World Eaters stratagems
The World Eaters stratagems have also benefited from a diet. Stratagems have been one of my biggest frustrations with 9th edition 40k. The command point system gives players a fluid resource they can use to do cool stuff that reflects the lore of their army, but there are too many damn stratagems for the system to actually work.
The Space Marine codex has four pages of stratagems, and the codex supplement for each subfaction like the Salamanders or Blood Angels adds two more. Six pages to try and remember in game, or to flick between when looking for the single wretched ability you need to reference. And some of those stratagems are so situational as to be irrelevant, others have been FAQ’d to work differently…
The World Eaters have just 16 stratagems, and you’ll only have to consider eight of them at a time, because eight are restricted to the Disciples of the Red Angel, and another eight are just for the basic World Eaters list. One page of stratagems per sub faction, and they all seem to have a purpose. Bliss.
World Eaters Crusade
The World Eaters Crusade rules are all about gathering heaps of Worthy Skulls and offering them to Khorne – top marks for theme. Unfortunately, it falls foul of the Crusade system’s main weakness. There’s too much admin.
A World Eaters crusade force gains skulls at the end of the battle based on the number of enemy units you’ve killed. These get allocated to one eligible unit, so alongside XP, Rank, upgrades, and number of units killed, you’ll also be tracking the size of each unit’s skull stash.
Whenever you feel ready you can offer up those skulls to Khorne, rolling some dice – higher ranked units rolling more dice – and subtracting the result from the unit’s skull total as the God judges some skulls unworthy. The more Worthy Skulls there are left over, the better the table of random rewards you get to roll on.
This is a parallel progression system alongside XP, and another randomised progress system to go with Chaos Boons (also present). Some of the ‘Lesser Rewards’ are actually economic buffs – Favoured Killers lets you reroll Khorne’s judgement of a skull offering as if you were haggling with a pawnbroker, while Lessons of Slaughter increases the XP the unit gains from killing enemy units.
Administration is not Khornate, counting is more of a Nurgle thing. I don’t really hold this against the book – it’s a problem with the Crusade system as a whole. Narrative play has a reputation for being less intense than matched play, but it’s no less procedurally complex, it just happens on pieces of paper rather than the tabletop.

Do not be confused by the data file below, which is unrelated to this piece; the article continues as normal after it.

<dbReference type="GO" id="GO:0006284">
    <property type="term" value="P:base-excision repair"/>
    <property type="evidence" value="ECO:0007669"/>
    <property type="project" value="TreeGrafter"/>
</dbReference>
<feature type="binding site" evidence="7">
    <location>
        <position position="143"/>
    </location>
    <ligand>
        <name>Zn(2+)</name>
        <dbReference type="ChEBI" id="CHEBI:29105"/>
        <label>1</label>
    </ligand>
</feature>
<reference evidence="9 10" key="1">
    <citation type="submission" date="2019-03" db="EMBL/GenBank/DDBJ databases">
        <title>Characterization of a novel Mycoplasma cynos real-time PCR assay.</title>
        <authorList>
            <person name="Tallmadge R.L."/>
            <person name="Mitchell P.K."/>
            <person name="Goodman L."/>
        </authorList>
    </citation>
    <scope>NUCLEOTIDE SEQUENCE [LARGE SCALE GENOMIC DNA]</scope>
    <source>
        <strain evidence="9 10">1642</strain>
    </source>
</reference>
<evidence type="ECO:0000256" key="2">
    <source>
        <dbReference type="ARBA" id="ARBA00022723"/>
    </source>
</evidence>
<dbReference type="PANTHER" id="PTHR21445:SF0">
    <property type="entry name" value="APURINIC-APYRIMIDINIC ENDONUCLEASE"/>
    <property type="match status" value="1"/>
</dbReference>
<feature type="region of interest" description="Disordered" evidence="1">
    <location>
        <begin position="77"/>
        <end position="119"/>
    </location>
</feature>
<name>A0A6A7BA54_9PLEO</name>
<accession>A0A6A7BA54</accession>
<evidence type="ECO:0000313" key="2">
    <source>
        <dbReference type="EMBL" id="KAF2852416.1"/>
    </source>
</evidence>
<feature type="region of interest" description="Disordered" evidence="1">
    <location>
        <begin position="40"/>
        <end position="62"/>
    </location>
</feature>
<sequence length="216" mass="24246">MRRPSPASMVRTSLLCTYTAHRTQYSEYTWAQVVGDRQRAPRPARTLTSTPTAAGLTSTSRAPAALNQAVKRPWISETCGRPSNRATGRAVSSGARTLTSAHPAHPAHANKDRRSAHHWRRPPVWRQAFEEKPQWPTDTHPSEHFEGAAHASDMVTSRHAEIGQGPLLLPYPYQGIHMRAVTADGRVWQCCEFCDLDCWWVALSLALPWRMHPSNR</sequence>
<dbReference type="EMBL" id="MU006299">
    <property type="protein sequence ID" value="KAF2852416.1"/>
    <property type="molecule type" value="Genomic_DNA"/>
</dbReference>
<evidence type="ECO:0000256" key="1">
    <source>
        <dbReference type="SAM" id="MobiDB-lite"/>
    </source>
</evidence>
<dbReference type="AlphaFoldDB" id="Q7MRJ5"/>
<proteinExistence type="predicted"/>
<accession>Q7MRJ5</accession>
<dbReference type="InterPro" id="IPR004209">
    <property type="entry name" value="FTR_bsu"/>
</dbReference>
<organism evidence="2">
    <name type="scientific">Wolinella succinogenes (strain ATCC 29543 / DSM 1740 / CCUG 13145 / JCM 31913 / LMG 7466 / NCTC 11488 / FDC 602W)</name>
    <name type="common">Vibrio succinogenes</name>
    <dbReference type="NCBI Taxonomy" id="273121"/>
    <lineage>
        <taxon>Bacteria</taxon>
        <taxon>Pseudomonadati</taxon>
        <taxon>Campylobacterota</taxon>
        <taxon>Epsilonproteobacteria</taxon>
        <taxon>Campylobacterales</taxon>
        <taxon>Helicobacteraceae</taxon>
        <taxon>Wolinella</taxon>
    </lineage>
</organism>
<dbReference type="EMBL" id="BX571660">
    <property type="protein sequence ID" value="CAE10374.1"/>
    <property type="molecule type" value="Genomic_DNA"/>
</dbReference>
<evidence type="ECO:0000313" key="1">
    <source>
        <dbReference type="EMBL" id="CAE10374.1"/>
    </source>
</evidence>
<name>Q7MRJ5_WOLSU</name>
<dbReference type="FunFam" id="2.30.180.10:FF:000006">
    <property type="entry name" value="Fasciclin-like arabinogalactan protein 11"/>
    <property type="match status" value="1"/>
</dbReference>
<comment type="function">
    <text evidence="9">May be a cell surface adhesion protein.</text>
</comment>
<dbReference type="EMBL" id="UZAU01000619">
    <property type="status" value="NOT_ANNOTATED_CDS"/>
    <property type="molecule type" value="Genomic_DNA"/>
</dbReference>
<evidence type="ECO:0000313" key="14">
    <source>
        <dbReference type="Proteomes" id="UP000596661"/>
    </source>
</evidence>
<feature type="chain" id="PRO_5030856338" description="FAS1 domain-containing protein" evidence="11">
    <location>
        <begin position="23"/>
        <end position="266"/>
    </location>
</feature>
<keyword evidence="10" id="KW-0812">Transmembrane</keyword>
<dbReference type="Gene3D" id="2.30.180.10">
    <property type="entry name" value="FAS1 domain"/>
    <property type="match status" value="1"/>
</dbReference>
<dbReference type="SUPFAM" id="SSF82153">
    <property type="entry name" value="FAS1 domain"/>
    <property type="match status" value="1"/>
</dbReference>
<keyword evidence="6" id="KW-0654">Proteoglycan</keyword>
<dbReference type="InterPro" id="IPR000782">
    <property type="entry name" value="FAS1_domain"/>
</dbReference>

I enjoy Crusade despite my gripes with it, and if you do too then these are another fine set of Crusade rules, but it won’t change anyone’s mind about the system as a whole.
World Eaters lore
If you’re a fan of the World Eaters lore there isn’t anything skull-shattering here, but – having just written Wargamer’s guide to the World Eaters’ legion and its history myself – the codex does a great job summarising the legion’s tragic history, fall to ruin, and current lives as psychopathic warmongers.
There are some neat details I’ve not come across before, like the Slaughter Sages, revered World Eaters who achieve a zen-like self-abnegation when fully consumed by violence. Some of the lesser World Eaters warbands described are a lot of fun – the Voidbutchers are pirates who capture enemy vessels with harpoons, and have a great sense of irony when it comes to renaming Imperial ships
The new hell-rhino riding special character Lord Invocatus is sadly a total blank slate, but then again so was Khârn the Betrayer when he first appeared in the second edition Chaos Space Marines codex, so there’s hope for him yet.
If you enjoyed the tragic fall of Angron as told by Aaron Dembski-Bowden in Betrayer – one of the best Horus Heresy books, and perhaps one of the best Warhammer 40k books full stop – you’ll be glad to hear that Angron still wishes he was dead even though he is immortal. Irony loves a World Eater.
Warhammer 40k 10th Edition
Warhammer 40k 10th Edition may not be announced, but unless GW pulls a year’s worth of codexes out of a hat, it’s safe to say it’s coming this year, most likely in the summer. I sincerely hope that the World Eaters codex is the model for what’s to come.
This book feels usable. That sounds like a weak complement, but plenty of 9th edition codexes have been nightmares, whether the morass of overlapping buffs and conditional abilities in codex Adeptus Mechanicus, or the poor content organisation in the otherwise solid codex Imperial Knights.
This might be the slimmest codex of 40k 9th edition and that might make it the best. Everything that’s here feels like it should be. I was intrigued by the World Eaters when I saw their models – after reading their codex I’m excited.
I can picture myself mid-game looking something up in this book, finding what I want, being able to easily ignore everything I don’t, and then getting right back into the fight. Perhaps more importantly for the health of the game, I can picture a new player doing the same thing.